Movers & Shakers Q&A with Graham Cooke, CEO, QuBit

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Graham Cooke, CEO, QuBit

1. What is the greatest opportunity for your business?

The greatest opportunity lies in the increasing realisation by retailers that data is the key to better business performance. Retailers have been collecting on- and off-line data for years and now they’re putting real effort into extracting value from it. That data is the key to better business performance and will – in the end – drive the customer experience.

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2. What is the biggest challenge to your business?

The biggest challenge is helping retail marketers understand that they can be empowered to take control of their websites to optimise sales. For too long IT has closely controlled the website, making it hard for marketers to make the sort of quick and nimble changes that they need. New technologies like ours are now putting marketers in the driving seat, letting them impact customer’s online experience directly.

3. With the benefit of hindsight what would you have done differently so far?

Like any business we’ve had our share of mistakes and false starts, but they all teach us something and we’re where we are now because of them.

4. What is the future of the physical store?

I believe that there’s going to be a resurgence of interest in physical stores, but they’ll be seen as a marketing investment rather than a retail one. Online commerce is getting ever more competitive so the experience you offer your customer is becoming as much of a differentiator as price or product range. Whilst physical retail will never beat online on price, stock or convenience, it can add a unique experiential factor to the purchase process. Physical stores are essentially going to become brand showrooms for online retailers, letting customers interact with products and the brand before they buy them online.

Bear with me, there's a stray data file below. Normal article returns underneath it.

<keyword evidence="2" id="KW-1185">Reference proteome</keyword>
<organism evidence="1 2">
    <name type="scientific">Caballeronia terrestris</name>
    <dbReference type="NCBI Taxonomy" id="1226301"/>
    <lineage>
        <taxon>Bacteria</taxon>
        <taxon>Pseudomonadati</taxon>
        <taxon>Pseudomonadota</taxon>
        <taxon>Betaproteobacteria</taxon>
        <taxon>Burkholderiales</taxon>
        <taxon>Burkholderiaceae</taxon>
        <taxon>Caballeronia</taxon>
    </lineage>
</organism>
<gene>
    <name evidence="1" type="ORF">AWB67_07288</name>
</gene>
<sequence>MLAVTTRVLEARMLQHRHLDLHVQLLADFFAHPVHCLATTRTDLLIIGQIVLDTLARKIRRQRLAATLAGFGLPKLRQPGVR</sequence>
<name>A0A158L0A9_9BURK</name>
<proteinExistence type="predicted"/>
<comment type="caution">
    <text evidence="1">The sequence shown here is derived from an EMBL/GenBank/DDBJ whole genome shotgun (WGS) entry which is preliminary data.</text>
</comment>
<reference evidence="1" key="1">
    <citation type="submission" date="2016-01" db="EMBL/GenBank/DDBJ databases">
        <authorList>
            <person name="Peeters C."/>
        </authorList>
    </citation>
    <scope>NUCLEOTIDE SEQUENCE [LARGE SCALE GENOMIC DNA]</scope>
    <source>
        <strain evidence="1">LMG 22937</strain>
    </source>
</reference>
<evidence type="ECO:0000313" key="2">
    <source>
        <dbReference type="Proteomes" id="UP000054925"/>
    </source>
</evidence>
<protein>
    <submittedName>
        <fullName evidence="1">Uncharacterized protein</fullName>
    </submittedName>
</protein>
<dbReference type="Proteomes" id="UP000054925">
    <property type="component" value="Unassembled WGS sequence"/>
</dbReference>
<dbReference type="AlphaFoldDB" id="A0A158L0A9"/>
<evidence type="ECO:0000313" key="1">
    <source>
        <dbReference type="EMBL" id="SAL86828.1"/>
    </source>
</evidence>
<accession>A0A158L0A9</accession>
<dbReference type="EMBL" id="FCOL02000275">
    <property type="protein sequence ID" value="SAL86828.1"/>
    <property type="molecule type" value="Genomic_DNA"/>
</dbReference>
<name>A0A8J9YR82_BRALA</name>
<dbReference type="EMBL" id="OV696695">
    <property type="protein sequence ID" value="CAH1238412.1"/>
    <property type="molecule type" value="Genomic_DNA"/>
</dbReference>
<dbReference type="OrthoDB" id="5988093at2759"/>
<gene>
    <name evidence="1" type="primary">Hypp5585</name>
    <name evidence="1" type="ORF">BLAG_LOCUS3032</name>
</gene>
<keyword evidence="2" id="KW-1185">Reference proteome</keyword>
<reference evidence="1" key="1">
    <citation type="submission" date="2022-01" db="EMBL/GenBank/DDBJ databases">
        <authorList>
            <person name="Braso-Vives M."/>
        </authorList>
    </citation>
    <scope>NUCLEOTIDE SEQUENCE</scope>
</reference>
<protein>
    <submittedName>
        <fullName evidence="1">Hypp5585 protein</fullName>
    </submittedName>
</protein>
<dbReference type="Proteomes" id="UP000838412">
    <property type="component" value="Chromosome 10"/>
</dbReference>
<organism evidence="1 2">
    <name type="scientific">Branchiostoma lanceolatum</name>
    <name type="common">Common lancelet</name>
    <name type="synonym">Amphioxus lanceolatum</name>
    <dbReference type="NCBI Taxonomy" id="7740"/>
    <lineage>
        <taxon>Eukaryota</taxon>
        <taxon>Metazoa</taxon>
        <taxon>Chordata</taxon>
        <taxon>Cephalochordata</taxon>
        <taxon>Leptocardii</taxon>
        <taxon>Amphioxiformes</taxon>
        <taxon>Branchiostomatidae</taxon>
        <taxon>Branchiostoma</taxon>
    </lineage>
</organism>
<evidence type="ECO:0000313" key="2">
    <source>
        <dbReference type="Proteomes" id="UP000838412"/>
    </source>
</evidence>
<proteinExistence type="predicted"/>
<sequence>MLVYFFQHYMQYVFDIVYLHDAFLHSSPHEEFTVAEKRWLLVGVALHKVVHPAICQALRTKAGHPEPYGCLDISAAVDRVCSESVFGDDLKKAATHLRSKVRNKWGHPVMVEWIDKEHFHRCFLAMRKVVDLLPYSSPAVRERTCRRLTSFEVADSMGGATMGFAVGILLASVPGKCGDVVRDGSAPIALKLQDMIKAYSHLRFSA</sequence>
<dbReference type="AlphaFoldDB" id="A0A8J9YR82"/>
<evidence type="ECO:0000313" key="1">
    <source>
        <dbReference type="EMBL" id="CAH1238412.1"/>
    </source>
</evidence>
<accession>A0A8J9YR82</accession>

5. What will the high street look like in a decade?

If I’m right, the high street is going to be more akin to an entertainment or leisure experience rather than a retail one. People will go to enjoy brand experiences, rather than buy products directly. It’s a change of mindset but one that could potentially make a real and positive impact on town centres everywhere.

6. Will mobile devices be the primary sales channel in the future?

Yes. At a basic level mobile platforms are rapidly catching up with fixed devices in volume terms, so its inevitable that commerce is going to be more and more mobile-focused. When mobile (whether that be tablet or handset) is the dominant computing platform then its logical that it’ll become the primary commerce channel.

In terms of specific user experience I believe that mobile will become the ‘continuity device’. We will always want a ‘big screen’ experience, but the mobile will sync us across multiple devices enabling the customer to interface in different ways and enjoy the experience based on whether they are at home, work or on the move.

7. What other retail business do you admire?

I really like the new wave of what I call experiential online retailers. That is retail brands that aren’t trying to compete with utility retailers like Amazon on price or breadth of stock, but instead are differentiating on customer experience and brand. People like Farfetch, TopShop and are giving customers great products wrapped up in a rich online experience, enabling them to maintain a stronger margin model away from the race to the bottom that utility retail is creating in online pricing.

8. If you hadn’t been working within the retail/IT industry what would you have liked to do?

I started out in the music industry many years ago so I guess I would have liked to run my own record label and production company.

9. What marks out of 10 do you give yourself so far for achievement?

We always judge ourselves harshly so I’ll give myself 7.5/10 – we’ve had a great start but there’s a long way to go and lot more to do.

10. Who would you place in the Top 20 Multi-channel/e-commerce Movers & Shakers?

Its hard not to think that Natalie Massenet of Net-a-Porter has been one of the most influential figures in e-commerce in recent years. Net-a-Porter, and more recently Mr Porter, were real pioneers in experiential online retailing and they’ve helped a generation of online retailers realise that there’s more to e-commerce than price competition.